Drug decriminalization to recriminalization: Oregon governor signs legislative alteration of 2020’s Measure 110

Oregon Gov. Tina Kotek (D) signed House Bill 4002 (HB 4002) on April 1, repealing provisions of Measure 110. Measure 110 received 58.46% of the vote in 2020.

Measure 110 reclassified the possession of Schedule I-IV controlled substances, such as heroin, cocaine, and methamphetamines, from Class A misdemeanors to Class E misdemeanors, resulting in a $100 fine or a completed health assessment. Individuals who manufacture or distribute illegal drugs were still subject to a criminal penalty under Measure 110. 

HB 4002 will make the possession of certain amounts of drugs, such as cocaine, fentanyl, heroin, and methamphetamine a misdemeanor, punishable by up to six months in jail starting on Sept. 1. The bill also authorizes police to confiscate illicit drugs and stop their use in public parks and on sidewalks. The bill also encourages law enforcement agencies and prosecutors to refer individuals convicted of possession to drug treatment programs.

In a letter to Senate President Rob Wagner (D) and House Speaker Julie Fahey (D), Gov. Kotek said, “Implementation of House Bill 4002 will be complex, but committing to clarity and coordination is one way to improve its likelihood of long-term success. Therefore, I direct the Criminal Justice Commission to leverage their full authority for deflection programs to use a standardized certification document that is easily identifiable as evidence of a person’s successful completion.”

Senate Republican Leader Tim Knopp, who opposed Measure 110 and voted in favor of HB 4002 said, “Now that the Governor has given the recriminalization bill her stamp of approval, we can finally end the chapter on Oregon’s experiment with decriminalizing hard drugs. HB 4002 is not a perfect solution; legislators will undoubtedly have much more work to do in upcoming sessions. But it sets a standard for how the state should approach the drug addiction crisis: by empowering law enforcement and our behavioral health systems to work together to help Oregonians struggling with chronic addiction seek life-saving treatment.”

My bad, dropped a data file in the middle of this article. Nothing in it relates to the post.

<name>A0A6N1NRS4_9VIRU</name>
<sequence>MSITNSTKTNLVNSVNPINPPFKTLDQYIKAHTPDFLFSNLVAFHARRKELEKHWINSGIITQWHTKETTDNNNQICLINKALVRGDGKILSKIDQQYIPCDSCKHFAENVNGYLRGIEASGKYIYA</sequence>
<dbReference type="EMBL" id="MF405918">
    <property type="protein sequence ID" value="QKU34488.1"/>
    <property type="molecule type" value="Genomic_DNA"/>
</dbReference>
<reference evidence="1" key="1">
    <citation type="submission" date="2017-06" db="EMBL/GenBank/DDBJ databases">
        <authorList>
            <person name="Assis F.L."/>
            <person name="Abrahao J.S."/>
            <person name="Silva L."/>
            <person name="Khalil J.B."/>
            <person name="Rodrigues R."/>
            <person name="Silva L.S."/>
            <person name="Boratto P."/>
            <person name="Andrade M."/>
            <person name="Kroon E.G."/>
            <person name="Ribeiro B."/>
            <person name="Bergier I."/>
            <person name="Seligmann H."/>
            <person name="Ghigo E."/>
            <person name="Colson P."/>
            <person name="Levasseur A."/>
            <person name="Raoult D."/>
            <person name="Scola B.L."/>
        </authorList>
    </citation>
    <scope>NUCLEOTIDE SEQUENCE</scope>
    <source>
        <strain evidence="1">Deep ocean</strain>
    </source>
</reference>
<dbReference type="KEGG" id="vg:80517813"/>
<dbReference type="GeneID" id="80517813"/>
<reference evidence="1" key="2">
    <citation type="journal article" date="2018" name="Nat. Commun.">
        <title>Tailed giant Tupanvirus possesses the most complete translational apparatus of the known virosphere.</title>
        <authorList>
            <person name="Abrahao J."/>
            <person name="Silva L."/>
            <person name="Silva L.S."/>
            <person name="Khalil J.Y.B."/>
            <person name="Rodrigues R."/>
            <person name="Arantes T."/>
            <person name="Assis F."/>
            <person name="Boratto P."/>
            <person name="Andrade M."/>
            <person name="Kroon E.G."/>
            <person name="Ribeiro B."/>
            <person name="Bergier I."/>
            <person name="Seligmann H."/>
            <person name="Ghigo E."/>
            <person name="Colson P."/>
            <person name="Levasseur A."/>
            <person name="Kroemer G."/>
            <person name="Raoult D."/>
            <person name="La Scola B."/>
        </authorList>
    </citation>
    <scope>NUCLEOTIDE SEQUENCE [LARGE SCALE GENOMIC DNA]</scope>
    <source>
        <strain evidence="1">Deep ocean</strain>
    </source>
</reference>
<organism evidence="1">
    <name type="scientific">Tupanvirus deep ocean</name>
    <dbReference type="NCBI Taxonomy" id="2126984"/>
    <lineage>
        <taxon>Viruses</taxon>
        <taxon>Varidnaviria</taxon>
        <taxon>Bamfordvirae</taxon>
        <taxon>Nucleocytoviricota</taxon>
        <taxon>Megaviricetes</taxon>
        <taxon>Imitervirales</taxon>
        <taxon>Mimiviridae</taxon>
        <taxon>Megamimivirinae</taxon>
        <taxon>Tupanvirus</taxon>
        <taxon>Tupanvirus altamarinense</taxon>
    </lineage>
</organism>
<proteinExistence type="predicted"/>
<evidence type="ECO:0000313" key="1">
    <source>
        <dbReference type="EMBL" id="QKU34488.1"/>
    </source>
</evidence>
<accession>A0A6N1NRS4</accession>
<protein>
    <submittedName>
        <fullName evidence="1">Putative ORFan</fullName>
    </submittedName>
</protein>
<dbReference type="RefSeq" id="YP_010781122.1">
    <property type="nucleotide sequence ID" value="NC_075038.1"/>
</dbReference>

HB 4002 passed in the House by a vote of 51-7 and in the Senate by a vote of 21-8.

Measure 110 was a citizen-initiated state statute sponsored by More Treatment for a Better Oregon. It received endorsements from the Democratic Party of Oregon, AFSCME, ACLU, Sixteen Thirty Fund, Drug Policy Action, and New Approach Oregon. To qualify for the 2020 ballot, the campaign had to submit at least 112,020 valid signatures, equal to 6% of the votes in the last gubernatorial election.

HB 4002 is a legislative alteration to an initiated state statute. A legislative alteration is when lawmakers repeal or amend citizen-initiated laws after voters have approved them. There are 21 states with a process for initiated state statutes. Eleven states have no restrictions on legislative alteration, two states—Arizona and California—require voter approval of substantive alterations, and the remaining eight states have either time restrictions, supermajority vote requirements, or a combination of the two. Oregon is one of the states with no restrictions.

From 2010 through 2023, 149 initiated state statutes and three initiated ordinances in D.C. were approved by voters. Of these 152 initiatives from 2010 through 2023, 30 were legislatively altered as of April 2024. Oregon had a 50% rate of legislative alteration of initiatives approved from 2010 through 2023 with four of the eight approved initiatives altered. The states with the highest rates of legislative alteration for that period were Idaho (one initiative passed and later altered) and Utah (three initiatives passed and later altered).

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